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Timely dermatomyositis diagnosis, treatment remain elusive

 

Key clinical point: Clinicians need to do a better job of catching DM early.

Major finding: It took a median of 12.2 months after the start of symptoms to diagnose classic dermatomyositis, and 17.1 months to diagnose amyopathic dermatomyositis.

Study details: Review of 232 patients

Disclosures: There was no industry funding, and the presenter didn’t have any disclosures.

Source: da Silva DM et al. Presented at the 2018 International Conference on Cutaneous Lupus Erythematosus
 


 

REPORTING FROM ICCLE 2018

– There was a median 1-year delay between the onset of symptoms and diagnosis of classic dermatomyositis, and a 17-month delay before diagnosis of amyopathic dermatomyositis, based on a review of 232 dermatomyositis patients seen at the University of Pennsylvania, Philadelphia.

Just 103 (44.4%) patients were diagnosed with dermatomyositis (DM) right out of the gate. Among the other 129, 48 (37.2%) were diagnosed with lupus, 38 (29.5%) with undifferentiated connective tissue disease, 10 (7.8%) went undiagnosed, and 33 (25.5%) were diagnosed with rosacea, psoriasis, rheumatoid arthritis, fibromyalgia, lichen planus, and a number of other conditions. By the time the DM diagnosis was finally confirmed, almost every patient had Gottron’s papules or sign.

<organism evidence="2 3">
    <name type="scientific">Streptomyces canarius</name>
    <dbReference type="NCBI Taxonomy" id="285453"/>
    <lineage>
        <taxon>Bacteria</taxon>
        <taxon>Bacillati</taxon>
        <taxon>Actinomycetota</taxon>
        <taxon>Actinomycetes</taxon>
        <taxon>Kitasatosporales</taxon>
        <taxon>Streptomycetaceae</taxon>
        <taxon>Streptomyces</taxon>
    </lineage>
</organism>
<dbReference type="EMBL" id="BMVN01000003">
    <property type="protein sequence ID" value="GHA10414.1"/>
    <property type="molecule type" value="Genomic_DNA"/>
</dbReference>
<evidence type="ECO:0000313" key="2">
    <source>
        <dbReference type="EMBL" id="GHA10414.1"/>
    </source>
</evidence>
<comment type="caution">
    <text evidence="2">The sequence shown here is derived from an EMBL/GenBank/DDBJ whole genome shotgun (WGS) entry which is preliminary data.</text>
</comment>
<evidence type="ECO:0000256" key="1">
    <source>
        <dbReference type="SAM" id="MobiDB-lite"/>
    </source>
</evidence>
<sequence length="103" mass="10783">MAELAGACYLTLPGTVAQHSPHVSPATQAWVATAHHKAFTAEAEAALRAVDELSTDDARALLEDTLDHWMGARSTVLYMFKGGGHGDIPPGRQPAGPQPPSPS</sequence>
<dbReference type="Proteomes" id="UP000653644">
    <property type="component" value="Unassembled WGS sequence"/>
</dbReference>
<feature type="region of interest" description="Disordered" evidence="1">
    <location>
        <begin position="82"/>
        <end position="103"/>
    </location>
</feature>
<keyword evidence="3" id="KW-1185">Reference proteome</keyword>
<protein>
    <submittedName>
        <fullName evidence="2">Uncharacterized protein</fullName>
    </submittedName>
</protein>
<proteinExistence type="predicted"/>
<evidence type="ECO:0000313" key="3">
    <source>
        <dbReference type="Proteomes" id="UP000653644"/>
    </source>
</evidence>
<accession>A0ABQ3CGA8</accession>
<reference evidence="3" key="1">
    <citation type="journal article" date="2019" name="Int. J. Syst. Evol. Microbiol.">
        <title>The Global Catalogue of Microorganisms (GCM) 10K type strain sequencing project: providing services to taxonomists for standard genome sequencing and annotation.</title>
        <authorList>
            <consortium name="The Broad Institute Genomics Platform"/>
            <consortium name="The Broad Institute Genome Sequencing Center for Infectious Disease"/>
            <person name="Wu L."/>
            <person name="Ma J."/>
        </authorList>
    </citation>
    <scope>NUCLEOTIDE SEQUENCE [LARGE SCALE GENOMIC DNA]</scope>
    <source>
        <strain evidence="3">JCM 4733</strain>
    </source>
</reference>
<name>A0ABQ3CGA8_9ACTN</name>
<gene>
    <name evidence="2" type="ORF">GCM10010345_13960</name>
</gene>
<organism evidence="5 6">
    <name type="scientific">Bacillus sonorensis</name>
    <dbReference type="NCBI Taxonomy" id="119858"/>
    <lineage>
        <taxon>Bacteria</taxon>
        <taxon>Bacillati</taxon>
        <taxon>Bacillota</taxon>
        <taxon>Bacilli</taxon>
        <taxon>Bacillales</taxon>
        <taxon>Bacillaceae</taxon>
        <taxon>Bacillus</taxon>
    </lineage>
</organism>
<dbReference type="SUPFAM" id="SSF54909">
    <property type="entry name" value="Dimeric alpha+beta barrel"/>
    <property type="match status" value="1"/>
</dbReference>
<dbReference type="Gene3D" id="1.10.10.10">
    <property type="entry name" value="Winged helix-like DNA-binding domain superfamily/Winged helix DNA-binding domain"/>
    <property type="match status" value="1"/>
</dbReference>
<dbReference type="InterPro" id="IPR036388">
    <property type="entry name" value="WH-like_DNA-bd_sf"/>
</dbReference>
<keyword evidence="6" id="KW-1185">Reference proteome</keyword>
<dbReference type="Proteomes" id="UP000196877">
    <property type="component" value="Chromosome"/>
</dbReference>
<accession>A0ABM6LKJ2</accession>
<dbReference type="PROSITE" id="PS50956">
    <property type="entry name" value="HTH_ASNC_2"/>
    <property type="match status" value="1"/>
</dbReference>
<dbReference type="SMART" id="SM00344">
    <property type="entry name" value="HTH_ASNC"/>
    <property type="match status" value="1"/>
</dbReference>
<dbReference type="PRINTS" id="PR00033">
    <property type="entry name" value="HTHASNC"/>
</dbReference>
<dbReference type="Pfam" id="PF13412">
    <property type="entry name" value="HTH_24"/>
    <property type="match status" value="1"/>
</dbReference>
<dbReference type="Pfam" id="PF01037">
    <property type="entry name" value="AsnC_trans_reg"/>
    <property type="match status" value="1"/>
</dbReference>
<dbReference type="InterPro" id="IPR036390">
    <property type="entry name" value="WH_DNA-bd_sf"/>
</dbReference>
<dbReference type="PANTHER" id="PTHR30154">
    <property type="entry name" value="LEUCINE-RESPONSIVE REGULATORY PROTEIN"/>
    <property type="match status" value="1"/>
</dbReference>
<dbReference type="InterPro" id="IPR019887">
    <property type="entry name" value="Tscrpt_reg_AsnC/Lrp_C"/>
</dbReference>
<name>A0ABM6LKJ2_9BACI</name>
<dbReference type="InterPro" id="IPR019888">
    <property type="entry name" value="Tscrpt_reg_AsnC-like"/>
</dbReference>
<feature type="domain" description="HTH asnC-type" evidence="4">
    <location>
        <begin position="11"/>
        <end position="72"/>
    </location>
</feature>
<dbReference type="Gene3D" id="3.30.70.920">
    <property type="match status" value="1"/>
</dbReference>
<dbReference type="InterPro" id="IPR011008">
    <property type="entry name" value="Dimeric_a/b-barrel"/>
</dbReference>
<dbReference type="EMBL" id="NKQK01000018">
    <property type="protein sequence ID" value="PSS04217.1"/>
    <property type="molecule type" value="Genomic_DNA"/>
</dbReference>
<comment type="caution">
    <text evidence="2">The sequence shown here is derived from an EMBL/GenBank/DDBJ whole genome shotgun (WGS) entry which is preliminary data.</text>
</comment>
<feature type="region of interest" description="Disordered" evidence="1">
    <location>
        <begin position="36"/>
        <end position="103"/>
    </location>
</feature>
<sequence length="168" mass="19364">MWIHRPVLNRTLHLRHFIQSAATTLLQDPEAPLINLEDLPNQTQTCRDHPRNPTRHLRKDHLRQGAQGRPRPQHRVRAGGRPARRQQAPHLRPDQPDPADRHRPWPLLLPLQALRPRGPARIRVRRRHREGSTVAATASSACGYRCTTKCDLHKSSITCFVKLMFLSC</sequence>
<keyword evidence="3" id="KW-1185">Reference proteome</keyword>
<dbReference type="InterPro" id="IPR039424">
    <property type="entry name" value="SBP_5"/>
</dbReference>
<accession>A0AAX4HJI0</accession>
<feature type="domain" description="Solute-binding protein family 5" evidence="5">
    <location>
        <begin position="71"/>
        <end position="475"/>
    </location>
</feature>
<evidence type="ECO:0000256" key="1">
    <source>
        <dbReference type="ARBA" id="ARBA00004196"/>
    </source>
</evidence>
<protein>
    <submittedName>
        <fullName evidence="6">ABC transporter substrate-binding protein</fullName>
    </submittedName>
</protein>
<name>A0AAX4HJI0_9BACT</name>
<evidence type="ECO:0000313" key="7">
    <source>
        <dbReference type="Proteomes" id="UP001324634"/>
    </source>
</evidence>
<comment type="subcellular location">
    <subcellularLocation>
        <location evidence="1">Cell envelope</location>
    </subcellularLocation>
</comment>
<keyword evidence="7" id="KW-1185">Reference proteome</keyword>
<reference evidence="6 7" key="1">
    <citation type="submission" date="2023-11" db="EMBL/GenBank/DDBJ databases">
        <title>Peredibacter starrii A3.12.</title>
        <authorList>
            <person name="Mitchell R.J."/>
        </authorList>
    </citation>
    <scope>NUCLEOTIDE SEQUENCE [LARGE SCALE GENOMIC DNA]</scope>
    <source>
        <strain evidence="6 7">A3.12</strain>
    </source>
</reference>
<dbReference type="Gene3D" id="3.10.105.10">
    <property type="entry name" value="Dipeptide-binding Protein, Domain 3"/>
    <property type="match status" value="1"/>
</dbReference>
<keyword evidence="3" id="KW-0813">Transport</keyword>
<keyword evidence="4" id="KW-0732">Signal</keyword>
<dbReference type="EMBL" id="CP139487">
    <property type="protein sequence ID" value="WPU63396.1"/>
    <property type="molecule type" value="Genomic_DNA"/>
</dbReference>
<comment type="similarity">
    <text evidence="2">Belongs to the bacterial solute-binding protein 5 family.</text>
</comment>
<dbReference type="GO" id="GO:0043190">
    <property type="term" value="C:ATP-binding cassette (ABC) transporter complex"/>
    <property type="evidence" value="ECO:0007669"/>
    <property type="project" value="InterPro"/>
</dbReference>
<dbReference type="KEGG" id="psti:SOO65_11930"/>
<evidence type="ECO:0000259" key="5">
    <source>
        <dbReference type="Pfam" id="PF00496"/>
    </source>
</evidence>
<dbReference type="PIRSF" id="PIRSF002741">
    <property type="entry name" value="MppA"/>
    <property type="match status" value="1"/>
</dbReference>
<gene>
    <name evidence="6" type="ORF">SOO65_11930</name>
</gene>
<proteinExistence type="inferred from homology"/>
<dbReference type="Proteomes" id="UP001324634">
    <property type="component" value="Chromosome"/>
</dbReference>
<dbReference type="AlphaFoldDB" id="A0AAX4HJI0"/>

Misdiagnosis of dermatomyositis (DM) is nothing new, but the study brings home just how common the problem is, even at a major academic medical institution.

One of the take homes is that clinicians should never forget about the possibility of DM even when patients are diagnosed with other autoimmune diseases, and remain vigilant for erythema on the lateral thighs or nasolabial fold, Gottron’s papules, and other diagnostic giveaways, the researchers said.

Basil Patel, MD, University of Pennsylvania, Philadelphia. M. Alexander Otto/MDedge News

Dr. Basil Patel

“Biopsies for lupus and DM can be essentially identical,” with interface dermatitis and dermal mucin found in both. “We see a lot of patients misdiagnosed with” cutaneous or systemic lupus, said investigator Basil Patel, MD, a research fellow at the university.

Interface dermatitis, in particular, can’t be relied on to differentiate the conditions. A better option is checking for lupus bands and membrane attack complexes on direct immunofluorescence.

There’s also just not enough awareness that dermatomyositis can present without the classic muscle symptoms and findings, i.e. clinically amyopathic DM. While 49 of 120 patients with classic dermatomyositis (40.8%) were misdiagnosed or undiagnosed in the study, the number rose to 80 of 112 (71.4%) among amyopathic patients.

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